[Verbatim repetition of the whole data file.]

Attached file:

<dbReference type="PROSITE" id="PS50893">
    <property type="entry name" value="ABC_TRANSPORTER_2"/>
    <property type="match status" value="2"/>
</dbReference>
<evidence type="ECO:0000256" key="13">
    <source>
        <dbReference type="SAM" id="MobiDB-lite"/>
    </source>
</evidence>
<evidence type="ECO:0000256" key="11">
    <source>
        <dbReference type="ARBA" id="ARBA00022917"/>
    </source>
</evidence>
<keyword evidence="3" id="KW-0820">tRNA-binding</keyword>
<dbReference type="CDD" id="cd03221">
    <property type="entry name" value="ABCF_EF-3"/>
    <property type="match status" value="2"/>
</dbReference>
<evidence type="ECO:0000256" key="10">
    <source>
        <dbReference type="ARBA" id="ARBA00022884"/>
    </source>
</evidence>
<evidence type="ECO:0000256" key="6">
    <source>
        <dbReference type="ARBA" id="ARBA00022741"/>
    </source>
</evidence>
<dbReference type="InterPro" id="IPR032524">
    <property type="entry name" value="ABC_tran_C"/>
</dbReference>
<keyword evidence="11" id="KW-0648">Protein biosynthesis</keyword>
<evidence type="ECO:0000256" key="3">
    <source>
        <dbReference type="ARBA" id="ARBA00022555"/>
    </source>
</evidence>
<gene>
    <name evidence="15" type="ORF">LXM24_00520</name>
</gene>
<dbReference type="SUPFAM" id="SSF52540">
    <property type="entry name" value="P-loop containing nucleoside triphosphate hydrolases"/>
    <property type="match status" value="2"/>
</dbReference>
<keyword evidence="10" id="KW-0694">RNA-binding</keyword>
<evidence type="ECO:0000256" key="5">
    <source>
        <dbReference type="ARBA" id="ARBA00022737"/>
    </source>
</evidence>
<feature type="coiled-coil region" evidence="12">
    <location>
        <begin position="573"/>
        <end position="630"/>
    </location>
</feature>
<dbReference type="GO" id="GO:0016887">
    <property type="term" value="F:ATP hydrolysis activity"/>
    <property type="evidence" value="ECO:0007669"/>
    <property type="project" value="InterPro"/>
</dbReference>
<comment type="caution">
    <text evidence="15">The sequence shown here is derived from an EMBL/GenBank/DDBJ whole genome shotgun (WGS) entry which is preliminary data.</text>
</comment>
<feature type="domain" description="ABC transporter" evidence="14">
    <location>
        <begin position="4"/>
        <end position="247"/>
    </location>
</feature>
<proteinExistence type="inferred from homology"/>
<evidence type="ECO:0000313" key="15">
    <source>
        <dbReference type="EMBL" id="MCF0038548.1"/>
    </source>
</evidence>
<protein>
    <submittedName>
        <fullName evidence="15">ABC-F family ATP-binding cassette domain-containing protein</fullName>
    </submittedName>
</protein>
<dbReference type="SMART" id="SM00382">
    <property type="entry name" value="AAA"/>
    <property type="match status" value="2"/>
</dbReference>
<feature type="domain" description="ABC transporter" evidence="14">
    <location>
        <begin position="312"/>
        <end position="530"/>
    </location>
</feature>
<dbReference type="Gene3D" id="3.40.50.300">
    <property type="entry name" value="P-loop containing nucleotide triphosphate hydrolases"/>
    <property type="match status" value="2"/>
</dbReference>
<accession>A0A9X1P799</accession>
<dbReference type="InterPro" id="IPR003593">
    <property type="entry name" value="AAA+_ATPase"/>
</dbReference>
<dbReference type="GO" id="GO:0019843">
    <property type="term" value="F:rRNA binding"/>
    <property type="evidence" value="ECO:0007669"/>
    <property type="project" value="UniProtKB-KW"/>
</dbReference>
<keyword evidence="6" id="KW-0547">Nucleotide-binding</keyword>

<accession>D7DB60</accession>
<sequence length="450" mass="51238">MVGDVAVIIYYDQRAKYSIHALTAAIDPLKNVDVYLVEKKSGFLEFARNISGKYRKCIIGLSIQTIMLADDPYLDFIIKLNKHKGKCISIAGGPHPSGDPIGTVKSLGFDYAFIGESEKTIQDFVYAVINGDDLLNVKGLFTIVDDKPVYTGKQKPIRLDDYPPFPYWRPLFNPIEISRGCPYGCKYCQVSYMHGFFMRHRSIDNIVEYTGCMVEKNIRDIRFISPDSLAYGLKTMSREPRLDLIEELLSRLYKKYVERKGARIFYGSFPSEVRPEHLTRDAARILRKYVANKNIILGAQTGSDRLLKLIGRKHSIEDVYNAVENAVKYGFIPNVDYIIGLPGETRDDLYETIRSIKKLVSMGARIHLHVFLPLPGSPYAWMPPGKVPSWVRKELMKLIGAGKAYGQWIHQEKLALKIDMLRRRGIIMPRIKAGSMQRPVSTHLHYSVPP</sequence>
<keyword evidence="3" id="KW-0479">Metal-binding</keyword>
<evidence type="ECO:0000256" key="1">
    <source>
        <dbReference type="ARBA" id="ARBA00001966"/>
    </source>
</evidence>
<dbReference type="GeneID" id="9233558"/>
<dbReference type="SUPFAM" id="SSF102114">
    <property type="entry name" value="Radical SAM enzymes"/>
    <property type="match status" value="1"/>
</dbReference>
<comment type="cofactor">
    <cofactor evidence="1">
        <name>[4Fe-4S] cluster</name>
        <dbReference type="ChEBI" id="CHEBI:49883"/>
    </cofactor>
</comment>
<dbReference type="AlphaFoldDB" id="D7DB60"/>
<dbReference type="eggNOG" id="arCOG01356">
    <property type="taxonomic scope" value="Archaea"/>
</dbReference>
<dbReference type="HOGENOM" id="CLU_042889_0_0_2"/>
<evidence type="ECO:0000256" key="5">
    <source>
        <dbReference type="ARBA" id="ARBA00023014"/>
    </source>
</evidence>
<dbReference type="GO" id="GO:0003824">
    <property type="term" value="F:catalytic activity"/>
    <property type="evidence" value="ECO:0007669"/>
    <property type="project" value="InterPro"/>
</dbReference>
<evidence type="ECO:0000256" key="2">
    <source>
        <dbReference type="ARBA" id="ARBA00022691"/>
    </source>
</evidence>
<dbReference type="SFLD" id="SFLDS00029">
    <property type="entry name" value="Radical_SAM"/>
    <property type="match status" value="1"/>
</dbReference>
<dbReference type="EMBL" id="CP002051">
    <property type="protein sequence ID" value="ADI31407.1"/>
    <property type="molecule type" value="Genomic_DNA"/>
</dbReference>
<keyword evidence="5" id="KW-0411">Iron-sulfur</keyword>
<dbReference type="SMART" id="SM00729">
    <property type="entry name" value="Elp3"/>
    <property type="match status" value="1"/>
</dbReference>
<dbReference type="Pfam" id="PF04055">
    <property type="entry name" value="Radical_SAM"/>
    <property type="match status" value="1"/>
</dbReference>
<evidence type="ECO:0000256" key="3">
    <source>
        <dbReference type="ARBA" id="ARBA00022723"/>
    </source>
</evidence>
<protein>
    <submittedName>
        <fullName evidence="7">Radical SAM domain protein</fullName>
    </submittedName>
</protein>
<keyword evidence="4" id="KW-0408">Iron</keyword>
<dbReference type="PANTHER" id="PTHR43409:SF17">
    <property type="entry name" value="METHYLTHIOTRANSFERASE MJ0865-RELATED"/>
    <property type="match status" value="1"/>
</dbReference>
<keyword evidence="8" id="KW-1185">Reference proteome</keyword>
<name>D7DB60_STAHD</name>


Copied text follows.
<dbReference type="PROSITE" id="PS50893">
    <property type="entry name" value="ABC_TRANSPORTER_2"/>
    <property type="match status" value="2"/>
</dbReference>
<evidence type="ECO:0000256" key="13">
    <source>
        <dbReference type="SAM" id="MobiDB-lite"/>
    </source>
</evidence>
<evidence type="ECO:0000256" key="11">
    <source>
        <dbReference type="ARBA" id="ARBA00022917"/>
    </source>
</evidence>
<keyword evidence="3" id="KW-0820">tRNA-binding</keyword>
<dbReference type="CDD" id="cd03221">
    <property type="entry name" value="ABCF_EF-3"/>
    <property type="match status" value="2"/>
</dbReference>
<evidence type="ECO:0000256" key="10">
    <source>
        <dbReference type="ARBA" id="ARBA00022884"/>
    </source>
</evidence>
<evidence type="ECO:0000256" key="6">
    <source>
        <dbReference type="ARBA" id="ARBA00022741"/>
    </source>
</evidence>
<dbReference type="InterPro" id="IPR032524">
    <property type="entry name" value="ABC_tran_C"/>
</dbReference>
<keyword evidence="11" id="KW-0648">Protein biosynthesis</keyword>
<evidence type="ECO:0000256" key="3">
    <source>
        <dbReference type="ARBA" id="ARBA00022555"/>
    </source>
</evidence>
<gene>
    <name evidence="15" type="ORF">LXM24_00520</name>
</gene>
<dbReference type="SUPFAM" id="SSF52540">
    <property type="entry name" value="P-loop containing nucleoside triphosphate hydrolases"/>
    <property type="match status" value="2"/>
</dbReference>
<keyword evidence="10" id="KW-0694">RNA-binding</keyword>
<evidence type="ECO:0000256" key="5">
    <source>
        <dbReference type="ARBA" id="ARBA00022737"/>
    </source>
</evidence>
<feature type="coiled-coil region" evidence="12">
    <location>
        <begin position="573"/>
        <end position="630"/>
    </location>
</feature>
<dbReference type="GO" id="GO:0016887">
    <property type="term" value="F:ATP hydrolysis activity"/>
    <property type="evidence" value="ECO:0007669"/>
    <property type="project" value="InterPro"/>
</dbReference>
<comment type="caution">
    <text evidence="15">The sequence shown here is derived from an EMBL/GenBank/DDBJ whole genome shotgun (WGS) entry which is preliminary data.</text>
</comment>
<feature type="domain" description="ABC transporter" evidence="14">
    <location>
        <begin position="4"/>
        <end position="247"/>
    </location>
</feature>
<proteinExistence type="inferred from homology"/>
<evidence type="ECO:0000313" key="15">
    <source>
        <dbReference type="EMBL" id="MCF0038548.1"/>
    </source>
</evidence>
<protein>
    <submittedName>
        <fullName evidence="15">ABC-F family ATP-binding cassette domain-containing protein</fullName>
    </submittedName>
</protein>
<dbReference type="SMART" id="SM00382">
    <property type="entry name" value="AAA"/>
    <property type="match status" value="2"/>
</dbReference>
<feature type="domain" description="ABC transporter" evidence="14">
    <location>
        <begin position="312"/>
        <end position="530"/>
    </location>
</feature>
<dbReference type="Gene3D" id="3.40.50.300">
    <property type="entry name" value="P-loop containing nucleotide triphosphate hydrolases"/>
    <property type="match status" value="2"/>
</dbReference>
<accession>A0A9X1P799</accession>
<dbReference type="InterPro" id="IPR003593">
    <property type="entry name" value="AAA+_ATPase"/>
</dbReference>
<dbReference type="GO" id="GO:0019843">
    <property type="term" value="F:rRNA binding"/>
    <property type="evidence" value="ECO:0007669"/>
    <property type="project" value="UniProtKB-KW"/>
</dbReference>
<keyword evidence="6" id="KW-0547">Nucleotide-binding</keyword>

<accession>D7DB60</accession>
<sequence length="450" mass="51238">MVGDVAVIIYYDQRAKYSIHALTAAIDPLKNVDVYLVEKKSGFLEFARNISGKYRKCIIGLSIQTIMLADDPYLDFIIKLNKHKGKCISIAGGPHPSGDPIGTVKSLGFDYAFIGESEKTIQDFVYAVINGDDLLNVKGLFTIVDDKPVYTGKQKPIRLDDYPPFPYWRPLFNPIEISRGCPYGCKYCQVSYMHGFFMRHRSIDNIVEYTGCMVEKNIRDIRFISPDSLAYGLKTMSREPRLDLIEELLSRLYKKYVERKGARIFYGSFPSEVRPEHLTRDAARILRKYVANKNIILGAQTGSDRLLKLIGRKHSIEDVYNAVENAVKYGFIPNVDYIIGLPGETRDDLYETIRSIKKLVSMGARIHLHVFLPLPGSPYAWMPPGKVPSWVRKELMKLIGAGKAYGQWIHQEKLALKIDMLRRRGIIMPRIKAGSMQRPVSTHLHYSVPP</sequence>
<keyword evidence="3" id="KW-0479">Metal-binding</keyword>
<evidence type="ECO:0000256" key="1">
    <source>
        <dbReference type="ARBA" id="ARBA00001966"/>
    </source>
</evidence>
<dbReference type="GeneID" id="9233558"/>
<dbReference type="SUPFAM" id="SSF102114">
    <property type="entry name" value="Radical SAM enzymes"/>
    <property type="match status" value="1"/>
</dbReference>
<comment type="cofactor">
    <cofactor evidence="1">
        <name>[4Fe-4S] cluster</name>
        <dbReference type="ChEBI" id="CHEBI:49883"/>
    </cofactor>
</comment>
<dbReference type="AlphaFoldDB" id="D7DB60"/>
<dbReference type="eggNOG" id="arCOG01356">
    <property type="taxonomic scope" value="Archaea"/>
</dbReference>
<dbReference type="HOGENOM" id="CLU_042889_0_0_2"/>
<evidence type="ECO:0000256" key="5">
    <source>
        <dbReference type="ARBA" id="ARBA00023014"/>
    </source>
</evidence>
<dbReference type="GO" id="GO:0003824">
    <property type="term" value="F:catalytic activity"/>
    <property type="evidence" value="ECO:0007669"/>
    <property type="project" value="InterPro"/>
</dbReference>
<evidence type="ECO:0000256" key="2">
    <source>
        <dbReference type="ARBA" id="ARBA00022691"/>
    </source>
</evidence>
<dbReference type="SFLD" id="SFLDS00029">
    <property type="entry name" value="Radical_SAM"/>
    <property type="match status" value="1"/>
</dbReference>
<dbReference type="EMBL" id="CP002051">
    <property type="protein sequence ID" value="ADI31407.1"/>
    <property type="molecule type" value="Genomic_DNA"/>
</dbReference>
<keyword evidence="5" id="KW-0411">Iron-sulfur</keyword>
<dbReference type="SMART" id="SM00729">
    <property type="entry name" value="Elp3"/>
    <property type="match status" value="1"/>
</dbReference>
<dbReference type="Pfam" id="PF04055">
    <property type="entry name" value="Radical_SAM"/>
    <property type="match status" value="1"/>
</dbReference>
<evidence type="ECO:0000256" key="3">
    <source>
        <dbReference type="ARBA" id="ARBA00022723"/>
    </source>
</evidence>
<protein>
    <submittedName>
        <fullName evidence="7">Radical SAM domain protein</fullName>
    </submittedName>
</protein>
<keyword evidence="4" id="KW-0408">Iron</keyword>
<dbReference type="PANTHER" id="PTHR43409:SF17">
    <property type="entry name" value="METHYLTHIOTRANSFERASE MJ0865-RELATED"/>
    <property type="match status" value="1"/>
</dbReference>
<keyword evidence="8" id="KW-1185">Reference proteome</keyword>
<name>D7DB60_STAHD</name>